Part of the thing is growing up my dad, when I was a junior he would give everything for me to be where I am today. He would traipse about whenever I was in junior tournaments and skulk through the trees, like a freaking Yeti, with a tripod and a 42-pound camcorder. He would record a lot of my golf tournaments. And just like a lot of the greats when coaches would want to go back and relive plays, see where the momentum switched, things like that– my dad would do that with golf. So whenever we caught the LPGA or the PGA Tour on TV, I’d be like, “Dad, we got someone else’s feed. What is going on here?” I had no idea what professional golf was. I just knew I wanted to play golf for the rest of my life. I didn’t even know that you could make money doing it. 

When you’re a kid, you’re so in the moment and you truly live so freely, that you don’t understand that the bills have to get paid. There are things like mortgages, and there is something outside your own universe, your own world. So for me, I was a dumb kid in a lot of ways. I was just so lucky that I was able to be placed on a golf course and just allowed to roam about freely.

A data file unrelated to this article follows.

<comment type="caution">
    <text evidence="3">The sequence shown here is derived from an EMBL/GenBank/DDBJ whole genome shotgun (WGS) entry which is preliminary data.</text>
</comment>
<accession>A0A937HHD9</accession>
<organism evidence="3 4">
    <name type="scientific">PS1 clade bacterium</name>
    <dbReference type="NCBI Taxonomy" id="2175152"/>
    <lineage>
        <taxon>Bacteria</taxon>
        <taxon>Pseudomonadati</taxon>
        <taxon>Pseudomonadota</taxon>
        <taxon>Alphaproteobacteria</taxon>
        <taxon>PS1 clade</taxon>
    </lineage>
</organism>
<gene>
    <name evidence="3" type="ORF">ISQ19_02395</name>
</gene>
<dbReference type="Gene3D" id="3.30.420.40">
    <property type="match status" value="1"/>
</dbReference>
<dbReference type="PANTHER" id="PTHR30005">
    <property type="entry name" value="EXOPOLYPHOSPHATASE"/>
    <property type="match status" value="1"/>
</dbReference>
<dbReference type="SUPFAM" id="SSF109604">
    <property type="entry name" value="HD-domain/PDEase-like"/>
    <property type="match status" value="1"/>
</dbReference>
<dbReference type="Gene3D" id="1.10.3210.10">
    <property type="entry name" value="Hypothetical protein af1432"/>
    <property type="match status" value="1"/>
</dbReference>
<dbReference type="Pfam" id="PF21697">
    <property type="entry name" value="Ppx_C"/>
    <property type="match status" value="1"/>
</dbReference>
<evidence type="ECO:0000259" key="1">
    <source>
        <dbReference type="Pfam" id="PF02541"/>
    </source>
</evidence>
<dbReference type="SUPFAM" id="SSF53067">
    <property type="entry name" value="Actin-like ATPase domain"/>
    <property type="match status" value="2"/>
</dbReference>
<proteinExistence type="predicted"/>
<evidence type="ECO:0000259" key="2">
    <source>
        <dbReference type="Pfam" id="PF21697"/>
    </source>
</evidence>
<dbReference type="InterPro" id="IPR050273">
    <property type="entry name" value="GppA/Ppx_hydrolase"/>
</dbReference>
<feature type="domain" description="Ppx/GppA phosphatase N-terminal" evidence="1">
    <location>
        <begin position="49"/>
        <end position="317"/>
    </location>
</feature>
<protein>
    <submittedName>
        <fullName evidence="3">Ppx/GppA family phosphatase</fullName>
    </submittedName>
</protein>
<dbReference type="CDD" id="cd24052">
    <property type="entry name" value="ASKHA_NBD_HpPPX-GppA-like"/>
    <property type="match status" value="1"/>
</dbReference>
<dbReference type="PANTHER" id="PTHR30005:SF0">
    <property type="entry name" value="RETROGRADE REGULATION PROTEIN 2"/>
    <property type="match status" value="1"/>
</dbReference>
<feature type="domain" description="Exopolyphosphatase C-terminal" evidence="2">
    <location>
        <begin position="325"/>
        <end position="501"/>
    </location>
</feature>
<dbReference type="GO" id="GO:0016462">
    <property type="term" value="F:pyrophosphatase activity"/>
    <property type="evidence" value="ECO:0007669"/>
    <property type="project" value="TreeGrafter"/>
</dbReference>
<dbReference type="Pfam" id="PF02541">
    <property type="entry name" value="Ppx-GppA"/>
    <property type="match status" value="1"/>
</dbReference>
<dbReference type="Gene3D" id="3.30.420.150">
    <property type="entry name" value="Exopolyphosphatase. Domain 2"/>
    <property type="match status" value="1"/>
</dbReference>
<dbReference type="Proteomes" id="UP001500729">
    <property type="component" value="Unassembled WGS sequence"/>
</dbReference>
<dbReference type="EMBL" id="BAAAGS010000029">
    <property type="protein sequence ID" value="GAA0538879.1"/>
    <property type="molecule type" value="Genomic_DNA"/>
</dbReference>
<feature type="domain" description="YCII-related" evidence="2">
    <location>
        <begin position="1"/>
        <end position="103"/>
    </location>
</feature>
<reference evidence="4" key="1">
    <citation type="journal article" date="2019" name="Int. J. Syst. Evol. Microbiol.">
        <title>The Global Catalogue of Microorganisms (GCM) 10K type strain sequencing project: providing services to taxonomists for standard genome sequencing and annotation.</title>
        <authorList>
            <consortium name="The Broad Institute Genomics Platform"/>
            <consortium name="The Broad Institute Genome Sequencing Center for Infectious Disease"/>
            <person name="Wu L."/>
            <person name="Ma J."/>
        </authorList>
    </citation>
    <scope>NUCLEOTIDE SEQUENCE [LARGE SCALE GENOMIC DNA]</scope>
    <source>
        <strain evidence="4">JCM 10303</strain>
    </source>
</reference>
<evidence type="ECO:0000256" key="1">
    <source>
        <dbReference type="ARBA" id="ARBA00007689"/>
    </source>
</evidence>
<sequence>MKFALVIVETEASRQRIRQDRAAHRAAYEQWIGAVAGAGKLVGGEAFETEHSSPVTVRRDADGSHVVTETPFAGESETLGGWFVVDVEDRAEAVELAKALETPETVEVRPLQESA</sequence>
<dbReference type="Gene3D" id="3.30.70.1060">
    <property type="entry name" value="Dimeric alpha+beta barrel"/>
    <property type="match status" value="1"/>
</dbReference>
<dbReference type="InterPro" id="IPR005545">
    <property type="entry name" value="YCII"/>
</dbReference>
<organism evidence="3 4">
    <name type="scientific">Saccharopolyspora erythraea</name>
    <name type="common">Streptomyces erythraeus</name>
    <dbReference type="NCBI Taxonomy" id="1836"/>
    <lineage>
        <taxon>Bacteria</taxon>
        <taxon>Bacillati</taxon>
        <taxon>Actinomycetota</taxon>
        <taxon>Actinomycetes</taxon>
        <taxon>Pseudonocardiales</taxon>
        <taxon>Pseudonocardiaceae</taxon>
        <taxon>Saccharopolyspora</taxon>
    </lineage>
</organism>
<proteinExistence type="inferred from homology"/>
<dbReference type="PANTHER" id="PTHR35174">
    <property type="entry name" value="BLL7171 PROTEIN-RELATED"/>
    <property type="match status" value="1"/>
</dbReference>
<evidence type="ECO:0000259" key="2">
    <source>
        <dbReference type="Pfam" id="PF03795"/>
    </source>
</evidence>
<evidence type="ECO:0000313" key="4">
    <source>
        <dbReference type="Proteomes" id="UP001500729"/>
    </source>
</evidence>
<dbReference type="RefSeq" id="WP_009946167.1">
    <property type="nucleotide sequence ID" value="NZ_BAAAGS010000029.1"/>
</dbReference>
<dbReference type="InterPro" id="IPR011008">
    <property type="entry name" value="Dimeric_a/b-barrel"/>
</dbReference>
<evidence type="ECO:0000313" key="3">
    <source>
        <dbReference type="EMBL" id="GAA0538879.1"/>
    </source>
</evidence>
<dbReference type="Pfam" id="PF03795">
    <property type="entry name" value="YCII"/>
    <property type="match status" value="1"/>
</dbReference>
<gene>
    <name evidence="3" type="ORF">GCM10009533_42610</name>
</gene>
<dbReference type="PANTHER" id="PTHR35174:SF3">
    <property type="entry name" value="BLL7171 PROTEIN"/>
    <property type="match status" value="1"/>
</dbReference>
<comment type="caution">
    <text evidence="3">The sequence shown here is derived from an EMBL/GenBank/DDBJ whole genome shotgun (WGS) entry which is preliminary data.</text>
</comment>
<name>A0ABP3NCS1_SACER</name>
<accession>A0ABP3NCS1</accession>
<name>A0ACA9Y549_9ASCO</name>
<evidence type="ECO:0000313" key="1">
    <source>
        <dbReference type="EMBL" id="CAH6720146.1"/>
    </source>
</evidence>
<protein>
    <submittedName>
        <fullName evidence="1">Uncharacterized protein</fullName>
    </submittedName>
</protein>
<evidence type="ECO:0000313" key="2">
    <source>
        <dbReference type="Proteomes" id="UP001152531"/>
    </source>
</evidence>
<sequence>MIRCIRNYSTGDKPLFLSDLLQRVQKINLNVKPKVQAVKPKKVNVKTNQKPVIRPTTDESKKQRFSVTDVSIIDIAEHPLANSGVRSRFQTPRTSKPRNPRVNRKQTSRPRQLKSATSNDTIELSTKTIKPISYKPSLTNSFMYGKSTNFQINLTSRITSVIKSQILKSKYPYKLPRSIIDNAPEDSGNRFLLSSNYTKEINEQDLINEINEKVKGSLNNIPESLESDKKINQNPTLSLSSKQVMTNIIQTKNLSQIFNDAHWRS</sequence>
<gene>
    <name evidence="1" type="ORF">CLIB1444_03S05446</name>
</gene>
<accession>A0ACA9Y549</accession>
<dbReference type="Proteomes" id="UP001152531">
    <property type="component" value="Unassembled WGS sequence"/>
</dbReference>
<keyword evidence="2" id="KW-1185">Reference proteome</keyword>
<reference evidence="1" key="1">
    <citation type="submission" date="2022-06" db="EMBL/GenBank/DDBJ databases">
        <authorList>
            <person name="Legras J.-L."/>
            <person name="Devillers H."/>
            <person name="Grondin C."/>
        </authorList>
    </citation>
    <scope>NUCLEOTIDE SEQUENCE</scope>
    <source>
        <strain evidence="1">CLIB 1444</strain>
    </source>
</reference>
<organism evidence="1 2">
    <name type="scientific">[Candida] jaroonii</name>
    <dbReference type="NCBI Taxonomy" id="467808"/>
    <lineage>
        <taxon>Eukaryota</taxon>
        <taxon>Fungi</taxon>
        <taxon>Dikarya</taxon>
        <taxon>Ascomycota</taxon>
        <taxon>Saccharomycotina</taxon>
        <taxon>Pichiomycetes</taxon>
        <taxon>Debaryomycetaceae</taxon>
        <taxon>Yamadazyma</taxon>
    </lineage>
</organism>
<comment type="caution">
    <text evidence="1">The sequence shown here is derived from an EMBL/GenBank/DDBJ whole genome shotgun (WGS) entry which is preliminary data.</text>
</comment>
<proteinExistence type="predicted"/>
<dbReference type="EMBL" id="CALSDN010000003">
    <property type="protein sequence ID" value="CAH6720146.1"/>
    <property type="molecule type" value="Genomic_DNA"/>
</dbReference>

SH: You’re known through most parts of the golf community as a trailblazer for your love of the game, your outgoing nature, your style, and your attitude on the course as someone who’s just fun to watch. Is that something you think about as you go out there, or is that all just natural?

Christina Kim: So two things. One, I’m just my authentic self. And two, and I will say this, especially as a person that teeters depending on the week between being a full-time tour player and occasionally doing some golf commentary. I blame the media. And I don’t mean to sound so 2022 in saying I blame the media. The reality is, every single week, there are 144 Amazing Stories on one side of the bag with the players and then oftentimes even more incredible stories on the other side of the bag with the caddies. A lot of times when you have time constraints, or you only have a limited number of cameras, you’re just going to follow around the people that are around the top of the leaderboard.